Navarathri is a Hindu festival, held over nine days with recitals of dance, song and music at temples, sabhas and homes. What is very fascinating here is that this festival is extremely similar to that of the Chinese Nine Emperor Gods Festival – normally celebrated by the Taoist community. This event fits into the festival as it is dedicated to the Arts and is active for the Indian communities in Kuala Lumpur and in smaller towns.

When I heard Sutra Foundation presenting its performance during the Navarathri Festival this year, I quickly made sure that I have time to attend at least one of their performances held across various parts of Kuala Lumpur and Selangor. What’s even better to hear was that the Chairman and Choreographer of Sutra Foundation, Datuk Ramli Ibrahim, will be giving a performance himself. Usually, there would be 6 dance performance at each location, and the last would be done with Datuk Ramli Ibrahim. During this event, the dance will showcase young performers from Sutra Foundation’s Outreach Program and they are from Sg Choh, Kajang, Kuala Selangor and Kota Kinabalu. Only once a year, the participants under this program will be given a chance to show the world their newly learnt repertoires. This would give them exposure and an opportunity to experience the Indian dance culture.

I thought I was the only one excited and I expected to see only a small group of people gathering within the temple grounds. To my surprise, there was not enough car parks available and I had to park on the roadside instead. As you approach the temple, you could hear the people enjoy being lively with the blast of live traditional music. The festivities starts with a special song and dance, called Bhajan, performed by married women and young girls (devotional songs to bond) paying homage to the resident deities, Vishnu and his consort, Sri Lakshmi. They would dance in a circle around the Sri Lakshmi. In fact, all performance conducted that night always face Sri Lakshmi, and not the audience. They dress to their best in their traditional clothing to attend this festival.

The dance performance for each song is different in terms of rhythm and the way of the dance. As I watched one performance after another, I was in awe about how these young dancers remember the steps, and speed associated with each dance. I thought they remember these through repetition during practice. Not so according to Lohityaa Nagesh aged 13 and Harini Mathevan aged 10, below, from Sekolah Rendah Kebangsaan Tamil (SRKT) Kajang, whom I met after this event just outside the temple over my vegetarian dinner. They started learning to dance within the Outreach program just 3 years ago, and they practice at their school every Sunday. They would be at the event location at about 3 or 4 pm even though the performance starts at 9:30 pm. They said that one needs to understand by living and breathing the song as it is played. It means to feel the beat and rhythm of the story within the song. Now that makes sense, doesn’t it?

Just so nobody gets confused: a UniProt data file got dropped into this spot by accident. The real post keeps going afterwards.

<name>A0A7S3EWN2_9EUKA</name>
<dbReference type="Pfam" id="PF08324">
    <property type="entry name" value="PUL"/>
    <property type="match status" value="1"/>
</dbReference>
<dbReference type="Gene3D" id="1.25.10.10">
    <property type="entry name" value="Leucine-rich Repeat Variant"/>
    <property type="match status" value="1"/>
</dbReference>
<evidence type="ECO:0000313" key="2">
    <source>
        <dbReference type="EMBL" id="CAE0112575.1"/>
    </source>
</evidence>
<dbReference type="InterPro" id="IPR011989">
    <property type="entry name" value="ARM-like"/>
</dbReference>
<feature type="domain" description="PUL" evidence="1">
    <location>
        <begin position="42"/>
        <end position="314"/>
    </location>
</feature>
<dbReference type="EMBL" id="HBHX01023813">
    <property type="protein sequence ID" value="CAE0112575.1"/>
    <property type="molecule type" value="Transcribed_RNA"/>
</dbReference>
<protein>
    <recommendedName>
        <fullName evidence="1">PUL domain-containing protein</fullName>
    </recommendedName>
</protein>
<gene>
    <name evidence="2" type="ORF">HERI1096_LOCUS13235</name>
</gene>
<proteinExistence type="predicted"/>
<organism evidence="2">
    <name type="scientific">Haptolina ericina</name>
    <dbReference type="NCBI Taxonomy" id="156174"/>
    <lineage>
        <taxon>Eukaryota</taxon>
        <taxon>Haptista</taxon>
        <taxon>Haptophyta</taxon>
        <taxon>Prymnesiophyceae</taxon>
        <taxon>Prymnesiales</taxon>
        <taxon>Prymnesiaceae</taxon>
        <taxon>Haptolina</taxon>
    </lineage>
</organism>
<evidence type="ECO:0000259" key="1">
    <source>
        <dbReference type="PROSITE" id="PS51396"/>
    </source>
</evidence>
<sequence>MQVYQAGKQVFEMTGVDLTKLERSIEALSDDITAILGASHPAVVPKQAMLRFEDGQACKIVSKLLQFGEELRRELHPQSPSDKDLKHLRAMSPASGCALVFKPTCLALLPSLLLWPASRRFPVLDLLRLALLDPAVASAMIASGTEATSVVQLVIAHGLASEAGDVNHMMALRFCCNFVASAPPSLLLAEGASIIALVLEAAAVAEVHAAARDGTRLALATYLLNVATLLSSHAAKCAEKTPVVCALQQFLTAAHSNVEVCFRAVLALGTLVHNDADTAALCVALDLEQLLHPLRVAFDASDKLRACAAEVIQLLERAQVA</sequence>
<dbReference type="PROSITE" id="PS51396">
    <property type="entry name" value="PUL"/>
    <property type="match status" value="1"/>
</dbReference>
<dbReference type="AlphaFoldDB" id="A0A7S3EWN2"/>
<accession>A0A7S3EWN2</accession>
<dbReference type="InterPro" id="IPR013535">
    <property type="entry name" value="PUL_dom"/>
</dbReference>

a pair of young dancers from their school, SJKT Kajang

religious food offering for the devotees after worship
banana, raisins, cashews and almonds presented on a betel leaf

Now that the event is over, I feel famished and headed outside the compound of the temple for some Indian vegetarian food. There were several establishments selling traditional Indian meals and drinks that I have never heard of. Stepping outside the temple, the weather was cooling down from an otherwise hot humid evening and the first thing I had was a very refreshing iced lemonade with crushed mint leaves. As you take the drink in, it perks you up – the lemonade was not too tangy and its slightly sweeten. For dinner, I had the Kutchi Dabeli Burger out of curiosity, and it was quite tasty – a cursory check done over the internet reveals that this burger has quite a lengthy set of ingredients. It was so heavy that you could not hold it up like a normal burger. I had to ask for a spoon instead. Dessert? Never miss it! I had the Ice Gola. When you see an old woman queuing up to buy this dessert, you just got to have it.
The traditional vegetarian foods and drinks served here are only available beside the temple grounds during temple festive seasons, and not in their shops. So If you decide to get adventurous, head out tonight or tomorrow night toLakshmi Narayan Temple to feast on these goodies.


a Maharashtra vegetarian fast food snack consisting of a deep fried mashed potato patty with coriander and spices accompanied with one whole chilli

a Gujarati-styled popular food served during festivals only

a vegetarian burger originated from the Kutchi region of Gujarat

deep fried bread stuffed with potato filling, topped with onion and drenched in mint chutney 

Similar to bhaha pau above except this is made of dhall

shaved iced shaped into an ice lolly and drenched with flavoured syrup

The photographs and video in the article taken using Olympus OM-D EM-5 Mark II with M.Zuiko Digital ED 12 – 50 mm f3.5-6.3 EZ, and saved on to PenDrive RocketXPro 128GB.
1st October 2016 – 10th October 2016
No. 26 Jalan Kasipillay
Off Jalan Ipoh
51200 Kuala Lumpur
TEL: +60 3-4041 2993
GPS COORDINATES3.174582 101.683284
No. 2 Persiaran Titiwangsa 3
53200 Kuala Lumpur
TEL: +60 3-4021 1092
GPS COORDINATES: 3.177964 101.702266